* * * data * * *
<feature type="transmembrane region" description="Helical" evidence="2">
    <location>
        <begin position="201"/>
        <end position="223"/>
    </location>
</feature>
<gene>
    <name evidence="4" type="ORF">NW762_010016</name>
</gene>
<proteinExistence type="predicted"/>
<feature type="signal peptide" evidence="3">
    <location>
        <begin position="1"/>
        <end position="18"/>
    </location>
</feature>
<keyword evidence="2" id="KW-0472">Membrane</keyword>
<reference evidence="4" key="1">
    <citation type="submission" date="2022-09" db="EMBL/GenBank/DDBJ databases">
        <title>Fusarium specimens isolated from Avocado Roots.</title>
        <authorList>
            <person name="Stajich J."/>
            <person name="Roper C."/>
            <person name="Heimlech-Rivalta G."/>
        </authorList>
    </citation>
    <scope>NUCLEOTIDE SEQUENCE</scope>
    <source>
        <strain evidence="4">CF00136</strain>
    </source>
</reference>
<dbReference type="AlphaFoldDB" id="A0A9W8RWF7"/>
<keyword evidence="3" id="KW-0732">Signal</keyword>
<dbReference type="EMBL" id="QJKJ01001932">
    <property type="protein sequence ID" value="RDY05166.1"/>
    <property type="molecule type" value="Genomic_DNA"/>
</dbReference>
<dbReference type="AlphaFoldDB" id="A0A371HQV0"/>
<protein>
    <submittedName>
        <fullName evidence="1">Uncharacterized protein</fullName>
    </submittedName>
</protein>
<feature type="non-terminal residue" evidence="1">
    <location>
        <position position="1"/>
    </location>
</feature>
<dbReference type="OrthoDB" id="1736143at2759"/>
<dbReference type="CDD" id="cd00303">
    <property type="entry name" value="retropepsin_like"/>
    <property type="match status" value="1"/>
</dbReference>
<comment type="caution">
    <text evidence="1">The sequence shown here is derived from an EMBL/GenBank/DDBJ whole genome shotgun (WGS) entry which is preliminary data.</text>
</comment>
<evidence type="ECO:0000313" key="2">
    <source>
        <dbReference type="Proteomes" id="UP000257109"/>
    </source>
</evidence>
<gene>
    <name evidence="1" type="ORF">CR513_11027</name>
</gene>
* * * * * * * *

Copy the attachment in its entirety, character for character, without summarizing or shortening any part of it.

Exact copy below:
<feature type="transmembrane region" description="Helical" evidence="2">
    <location>
        <begin position="201"/>
        <end position="223"/>
    </location>
</feature>
<gene>
    <name evidence="4" type="ORF">NW762_010016</name>
</gene>
<proteinExistence type="predicted"/>
<feature type="signal peptide" evidence="3">
    <location>
        <begin position="1"/>
        <end position="18"/>
    </location>
</feature>
<keyword evidence="2" id="KW-0472">Membrane</keyword>
<reference evidence="4" key="1">
    <citation type="submission" date="2022-09" db="EMBL/GenBank/DDBJ databases">
        <title>Fusarium specimens isolated from Avocado Roots.</title>
        <authorList>
            <person name="Stajich J."/>
            <person name="Roper C."/>
            <person name="Heimlech-Rivalta G."/>
        </authorList>
    </citation>
    <scope>NUCLEOTIDE SEQUENCE</scope>
    <source>
        <strain evidence="4">CF00136</strain>
    </source>
</reference>
<dbReference type="AlphaFoldDB" id="A0A9W8RWF7"/>
<keyword evidence="3" id="KW-0732">Signal</keyword>
<dbReference type="EMBL" id="QJKJ01001932">
    <property type="protein sequence ID" value="RDY05166.1"/>
    <property type="molecule type" value="Genomic_DNA"/>
</dbReference>
<dbReference type="AlphaFoldDB" id="A0A371HQV0"/>
<protein>
    <submittedName>
        <fullName evidence="1">Uncharacterized protein</fullName>
    </submittedName>
</protein>
<feature type="non-terminal residue" evidence="1">
    <location>
        <position position="1"/>
    </location>
</feature>
<dbReference type="OrthoDB" id="1736143at2759"/>
<dbReference type="CDD" id="cd00303">
    <property type="entry name" value="retropepsin_like"/>
    <property type="match status" value="1"/>
</dbReference>
<comment type="caution">
    <text evidence="1">The sequence shown here is derived from an EMBL/GenBank/DDBJ whole genome shotgun (WGS) entry which is preliminary data.</text>
</comment>
<evidence type="ECO:0000313" key="2">
    <source>
        <dbReference type="Proteomes" id="UP000257109"/>
    </source>
</evidence>
<gene>
    <name evidence="1" type="ORF">CR513_11027</name>
</gene>